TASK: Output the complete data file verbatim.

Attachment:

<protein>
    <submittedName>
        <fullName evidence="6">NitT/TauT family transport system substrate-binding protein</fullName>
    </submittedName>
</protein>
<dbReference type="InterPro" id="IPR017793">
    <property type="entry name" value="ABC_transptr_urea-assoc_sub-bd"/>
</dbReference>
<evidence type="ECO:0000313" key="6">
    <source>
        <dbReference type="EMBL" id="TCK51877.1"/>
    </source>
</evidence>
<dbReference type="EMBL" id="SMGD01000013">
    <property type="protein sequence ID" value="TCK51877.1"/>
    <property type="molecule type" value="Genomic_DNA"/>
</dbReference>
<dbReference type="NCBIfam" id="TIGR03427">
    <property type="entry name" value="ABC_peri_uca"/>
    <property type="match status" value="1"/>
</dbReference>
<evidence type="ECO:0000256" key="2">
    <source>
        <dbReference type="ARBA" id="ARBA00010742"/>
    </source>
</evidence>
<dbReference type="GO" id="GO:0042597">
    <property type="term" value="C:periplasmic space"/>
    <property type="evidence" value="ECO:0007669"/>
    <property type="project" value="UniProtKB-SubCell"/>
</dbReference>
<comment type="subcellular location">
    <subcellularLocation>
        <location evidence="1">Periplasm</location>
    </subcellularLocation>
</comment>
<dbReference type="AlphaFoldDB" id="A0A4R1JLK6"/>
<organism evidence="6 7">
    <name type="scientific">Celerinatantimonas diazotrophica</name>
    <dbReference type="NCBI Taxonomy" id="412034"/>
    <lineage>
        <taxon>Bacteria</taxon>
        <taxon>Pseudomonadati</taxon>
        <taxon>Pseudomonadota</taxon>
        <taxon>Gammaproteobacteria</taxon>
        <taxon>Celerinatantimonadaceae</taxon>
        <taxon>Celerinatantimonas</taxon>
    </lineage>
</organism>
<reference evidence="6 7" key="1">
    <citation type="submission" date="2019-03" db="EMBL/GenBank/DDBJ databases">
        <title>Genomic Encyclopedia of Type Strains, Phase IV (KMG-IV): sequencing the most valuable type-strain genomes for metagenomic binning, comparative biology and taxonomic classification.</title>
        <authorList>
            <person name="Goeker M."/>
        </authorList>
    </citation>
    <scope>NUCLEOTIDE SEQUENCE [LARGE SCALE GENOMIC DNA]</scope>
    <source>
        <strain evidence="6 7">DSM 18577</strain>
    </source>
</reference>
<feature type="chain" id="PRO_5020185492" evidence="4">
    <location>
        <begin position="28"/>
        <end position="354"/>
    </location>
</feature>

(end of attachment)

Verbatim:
<protein>
    <submittedName>
        <fullName evidence="6">NitT/TauT family transport system substrate-binding protein</fullName>
    </submittedName>
</protein>
<dbReference type="InterPro" id="IPR017793">
    <property type="entry name" value="ABC_transptr_urea-assoc_sub-bd"/>
</dbReference>
<evidence type="ECO:0000313" key="6">
    <source>
        <dbReference type="EMBL" id="TCK51877.1"/>
    </source>
</evidence>
<dbReference type="EMBL" id="SMGD01000013">
    <property type="protein sequence ID" value="TCK51877.1"/>
    <property type="molecule type" value="Genomic_DNA"/>
</dbReference>
<dbReference type="NCBIfam" id="TIGR03427">
    <property type="entry name" value="ABC_peri_uca"/>
    <property type="match status" value="1"/>
</dbReference>
<evidence type="ECO:0000256" key="2">
    <source>
        <dbReference type="ARBA" id="ARBA00010742"/>
    </source>
</evidence>
<dbReference type="GO" id="GO:0042597">
    <property type="term" value="C:periplasmic space"/>
    <property type="evidence" value="ECO:0007669"/>
    <property type="project" value="UniProtKB-SubCell"/>
</dbReference>
<comment type="subcellular location">
    <subcellularLocation>
        <location evidence="1">Periplasm</location>
    </subcellularLocation>
</comment>
<dbReference type="AlphaFoldDB" id="A0A4R1JLK6"/>
<organism evidence="6 7">
    <name type="scientific">Celerinatantimonas diazotrophica</name>
    <dbReference type="NCBI Taxonomy" id="412034"/>
    <lineage>
        <taxon>Bacteria</taxon>
        <taxon>Pseudomonadati</taxon>
        <taxon>Pseudomonadota</taxon>
        <taxon>Gammaproteobacteria</taxon>
        <taxon>Celerinatantimonadaceae</taxon>
        <taxon>Celerinatantimonas</taxon>
    </lineage>
</organism>
<reference evidence="6 7" key="1">
    <citation type="submission" date="2019-03" db="EMBL/GenBank/DDBJ databases">
        <title>Genomic Encyclopedia of Type Strains, Phase IV (KMG-IV): sequencing the most valuable type-strain genomes for metagenomic binning, comparative biology and taxonomic classification.</title>
        <authorList>
            <person name="Goeker M."/>
        </authorList>
    </citation>
    <scope>NUCLEOTIDE SEQUENCE [LARGE SCALE GENOMIC DNA]</scope>
    <source>
        <strain evidence="6 7">DSM 18577</strain>
    </source>
</reference>
<feature type="chain" id="PRO_5020185492" evidence="4">
    <location>
        <begin position="28"/>
        <end position="354"/>
    </location>
</feature>